My Gleanings

Tuesday, October 28, 2008

Another take on mise en scene

Watching the fifth season of the TV series The Wire on DVD with the French subtitles turned on, this translation interested me: At 9:45 in episode 3,

Jimmy McNulty says, "Well, maybe they need the make believe". This was rendered into French as, "Il leur faut une mise en scène."

Sunday, October 19, 2008

In the August-September 1954 issue of Cahiers du Cinema commenced a new monthly feature at the back of each issue called "Films released in Paris from 'x' date to 'y' date" where all the films released in Paris in the last month were listed and the films not reviewed by Cahiers were usually briefly commented on.
In the January 1965 issue, Cahiers recorded the release of Michel Deville's film Lucky Jo in the "Films released" feature with this comment,

A rather beautiful story, blandly told, of an unlucky gangster, who, full of good will, sets in motion the collapse of everything which he touches. In sum, a devilleienne autobiography. (
Cahiers du Cinema, January 1965, page 152, my translation)

In the March 1965 issue of Cahiers, the following two letters to the editor objecting to this short note were published on the "Cahiers des lecteurs" page.

The legitimate fears that many can have will vanish quickly, if you continue in this manner. "Yeye" will not destroy "Jazz Magazine", why will it kill
Cahiers?... What have you done to Deville? If you don't like him, don't put off others over it. This is a sensitive and elegant director and his Lucky Jo is a marvel of poetry and humanity. André Ondarsumu (Cahiers du Cinema, March 1965, page 5, my translation)
... I regret how there abides in some collaborators a sectarian state stripped of all objectivity. I am thinking precisely of the latest Chabrol, Le Tigre aime le chair fraiche, which was made the object of a laudatory column while the latest Deville, Lucky Jo, saw itself allotted a few ironic lines. Without being a masterpiece, this little film is clearly superior to that so-called "Chabrolesque de-Bondization" and, on that subject, you will have the pleasure to establish, if possible, a parallel with Goldfinger, notably for the sequence of the automobile compacter. J-L Couturier (Cahiers du Cinema, March 1965, page 5, my translation)

Cahiers responded

We have nothing against Deville. As proof, the laudatory reviews of Ce soir ou jamais, Adorable menteuse and À cause, à cause d'une femme... But, there was no one to be found at Cahiers to champion L'Appartement des filles or Lucky Jo. Thus, there is no necessity to conclude a general hostility towards Deville, even if appearances, this time are against us. Those who liked the film greatly (Truffaut, for example, or de Givray) were not in Paris for the publication of that issue. And the "list of films released from ... to ..." had to be compiled. That said, Mr Ondarsumu and Mr Couturier are correct in criticizing the accused notice for excessive harshness: meanwhile, several other letters were received from readers in the same sense. In the future, we will try to be less undeserved, or better to take responsibility for our arbitrariness. (cf. as concerns thhis regard, in the back [of that issue], the revision of "List of films..."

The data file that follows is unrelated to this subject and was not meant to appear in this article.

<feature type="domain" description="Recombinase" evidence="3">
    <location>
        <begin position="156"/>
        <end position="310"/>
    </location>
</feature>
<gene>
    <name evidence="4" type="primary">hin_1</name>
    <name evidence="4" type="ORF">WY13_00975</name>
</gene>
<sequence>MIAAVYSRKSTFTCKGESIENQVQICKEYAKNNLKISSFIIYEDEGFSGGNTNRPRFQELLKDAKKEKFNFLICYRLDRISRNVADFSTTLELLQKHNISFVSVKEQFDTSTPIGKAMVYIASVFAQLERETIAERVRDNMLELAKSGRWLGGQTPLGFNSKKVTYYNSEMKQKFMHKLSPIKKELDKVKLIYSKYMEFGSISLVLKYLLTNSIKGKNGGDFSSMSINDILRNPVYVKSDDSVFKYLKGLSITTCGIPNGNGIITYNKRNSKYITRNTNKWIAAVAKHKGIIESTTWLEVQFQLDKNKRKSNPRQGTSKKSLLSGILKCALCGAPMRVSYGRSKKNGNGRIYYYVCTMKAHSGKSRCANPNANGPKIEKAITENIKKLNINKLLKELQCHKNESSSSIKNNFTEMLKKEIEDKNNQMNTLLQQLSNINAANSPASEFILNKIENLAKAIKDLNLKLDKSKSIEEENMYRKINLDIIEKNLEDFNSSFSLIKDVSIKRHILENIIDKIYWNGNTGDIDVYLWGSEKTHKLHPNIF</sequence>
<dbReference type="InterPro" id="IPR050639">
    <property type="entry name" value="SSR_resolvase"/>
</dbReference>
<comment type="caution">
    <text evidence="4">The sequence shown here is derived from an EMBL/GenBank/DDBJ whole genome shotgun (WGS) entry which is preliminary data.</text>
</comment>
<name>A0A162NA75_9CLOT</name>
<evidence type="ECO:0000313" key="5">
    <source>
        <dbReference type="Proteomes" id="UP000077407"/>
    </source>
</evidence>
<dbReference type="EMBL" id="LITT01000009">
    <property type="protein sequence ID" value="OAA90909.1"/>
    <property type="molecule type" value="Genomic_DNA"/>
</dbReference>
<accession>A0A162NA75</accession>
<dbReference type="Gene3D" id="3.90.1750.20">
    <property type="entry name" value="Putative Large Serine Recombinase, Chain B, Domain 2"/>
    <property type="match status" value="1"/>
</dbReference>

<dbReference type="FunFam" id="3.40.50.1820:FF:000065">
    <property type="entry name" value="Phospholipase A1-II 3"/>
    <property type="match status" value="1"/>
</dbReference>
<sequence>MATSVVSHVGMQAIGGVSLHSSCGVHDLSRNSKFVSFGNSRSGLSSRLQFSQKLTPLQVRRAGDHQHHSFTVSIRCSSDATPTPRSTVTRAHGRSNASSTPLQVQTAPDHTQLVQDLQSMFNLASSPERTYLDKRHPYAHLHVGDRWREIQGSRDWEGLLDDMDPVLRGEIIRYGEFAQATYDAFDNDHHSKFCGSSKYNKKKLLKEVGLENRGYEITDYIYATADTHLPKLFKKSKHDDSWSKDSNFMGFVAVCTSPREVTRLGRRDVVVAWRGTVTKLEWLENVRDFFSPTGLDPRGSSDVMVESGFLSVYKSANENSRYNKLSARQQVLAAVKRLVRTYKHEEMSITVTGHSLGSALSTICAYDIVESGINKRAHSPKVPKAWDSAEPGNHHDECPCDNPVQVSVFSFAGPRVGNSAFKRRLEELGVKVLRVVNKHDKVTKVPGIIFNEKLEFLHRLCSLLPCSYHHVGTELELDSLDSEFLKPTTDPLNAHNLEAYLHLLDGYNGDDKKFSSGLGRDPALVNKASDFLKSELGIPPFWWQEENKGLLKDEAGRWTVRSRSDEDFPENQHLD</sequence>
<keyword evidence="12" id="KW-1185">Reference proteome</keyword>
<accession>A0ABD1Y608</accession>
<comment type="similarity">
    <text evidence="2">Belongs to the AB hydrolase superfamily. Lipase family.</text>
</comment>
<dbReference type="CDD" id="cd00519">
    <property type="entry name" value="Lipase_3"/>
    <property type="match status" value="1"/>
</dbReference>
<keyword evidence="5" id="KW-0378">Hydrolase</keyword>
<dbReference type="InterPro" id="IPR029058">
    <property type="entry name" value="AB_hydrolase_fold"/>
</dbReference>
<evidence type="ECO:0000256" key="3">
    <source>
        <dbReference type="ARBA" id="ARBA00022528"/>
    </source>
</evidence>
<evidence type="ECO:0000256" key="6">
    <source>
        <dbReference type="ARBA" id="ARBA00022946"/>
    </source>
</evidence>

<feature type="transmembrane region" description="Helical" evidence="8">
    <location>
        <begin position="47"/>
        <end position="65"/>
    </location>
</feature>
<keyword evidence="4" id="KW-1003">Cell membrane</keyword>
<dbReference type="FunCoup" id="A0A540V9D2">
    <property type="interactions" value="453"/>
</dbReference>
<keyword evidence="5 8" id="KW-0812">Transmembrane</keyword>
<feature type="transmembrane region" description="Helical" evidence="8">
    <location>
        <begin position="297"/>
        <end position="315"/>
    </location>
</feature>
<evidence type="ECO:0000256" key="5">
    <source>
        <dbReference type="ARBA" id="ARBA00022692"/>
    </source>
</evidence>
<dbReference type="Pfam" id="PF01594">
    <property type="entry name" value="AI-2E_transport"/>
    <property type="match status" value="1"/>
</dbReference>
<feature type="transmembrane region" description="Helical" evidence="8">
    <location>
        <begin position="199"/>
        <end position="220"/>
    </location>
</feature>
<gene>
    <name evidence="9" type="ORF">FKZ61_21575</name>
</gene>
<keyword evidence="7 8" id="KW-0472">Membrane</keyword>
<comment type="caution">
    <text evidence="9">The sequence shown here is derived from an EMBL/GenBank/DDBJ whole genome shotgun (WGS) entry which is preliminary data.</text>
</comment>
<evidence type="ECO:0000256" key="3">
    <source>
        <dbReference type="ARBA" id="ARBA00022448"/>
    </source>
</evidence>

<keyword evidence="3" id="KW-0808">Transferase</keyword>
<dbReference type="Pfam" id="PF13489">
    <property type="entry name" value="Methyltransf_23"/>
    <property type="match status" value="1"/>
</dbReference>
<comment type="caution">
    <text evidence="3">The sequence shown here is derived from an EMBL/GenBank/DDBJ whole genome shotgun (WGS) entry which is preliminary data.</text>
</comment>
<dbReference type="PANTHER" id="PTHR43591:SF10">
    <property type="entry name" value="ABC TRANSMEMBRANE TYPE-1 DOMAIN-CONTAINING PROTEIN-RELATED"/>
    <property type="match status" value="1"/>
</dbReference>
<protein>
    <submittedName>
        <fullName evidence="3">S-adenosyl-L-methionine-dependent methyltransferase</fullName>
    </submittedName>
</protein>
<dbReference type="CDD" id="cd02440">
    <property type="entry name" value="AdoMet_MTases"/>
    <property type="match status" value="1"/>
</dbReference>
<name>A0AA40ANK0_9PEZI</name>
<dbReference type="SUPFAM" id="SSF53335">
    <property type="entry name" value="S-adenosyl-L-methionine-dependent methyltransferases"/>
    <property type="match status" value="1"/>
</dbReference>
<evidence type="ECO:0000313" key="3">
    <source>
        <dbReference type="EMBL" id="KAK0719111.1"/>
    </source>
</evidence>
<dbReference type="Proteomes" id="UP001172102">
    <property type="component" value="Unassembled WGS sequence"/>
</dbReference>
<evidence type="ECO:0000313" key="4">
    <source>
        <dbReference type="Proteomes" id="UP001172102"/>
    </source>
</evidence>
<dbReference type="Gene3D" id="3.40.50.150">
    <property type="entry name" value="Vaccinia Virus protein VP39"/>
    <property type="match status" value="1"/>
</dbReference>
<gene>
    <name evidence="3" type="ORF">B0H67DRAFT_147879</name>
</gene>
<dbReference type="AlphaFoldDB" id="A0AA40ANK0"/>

Wednesday, October 08, 2008

In 1963, Cahiers du Cinema co-founder and former co-editor Jacques Doniol-Valcroze played the starring role in novelist and filmmaker Alain Robbe-Grillet's L'Immortelle. What follows is the beginning of the review of that film in the May 1963 issue of Cahiers in which J D-V who now only on rare occasion wrote for Cahiers explains how it happens that he is reviewing a film which he starred in.

That I am writing here about L'Immortelle is not beyond a certain indecorum. I realize that perfectly. So, I owe the reader an explanation. It is simple. No member of the staff at Cahiers, presently, agreed to take pen in hand other than to summarize the general opinion at Cahiers as Rohmer had gently forewarned me. "They seem to have mixed in some reels of Benazeraf's during the editing." The old rule at Cahiers that it is the one who likes the film who speaks of it, in preference to the one who did not like it should be sufficient reason since I am the only one for.
Cahiers du Cinema, May 1963, page 54 (my translation)

In May 1963's conseil des dix, among Cahiers regulars, the film was bulleted by Jacques Rivette and Jean Douchet while Doniol-Valcroze gave the film 3 stars. The non-Cahiers critics who participated on that panel ran the gamut in their assessments of the film: Claude Mauriac gave the film 4 stars, Jean-Louis Bory gave it 3 stars, Georges Sadoul 2 stars, Henri Agel and Bernard Dort both gave it 1 star while Michel Aubriant and Pierre Marcabru each bulleted the film.

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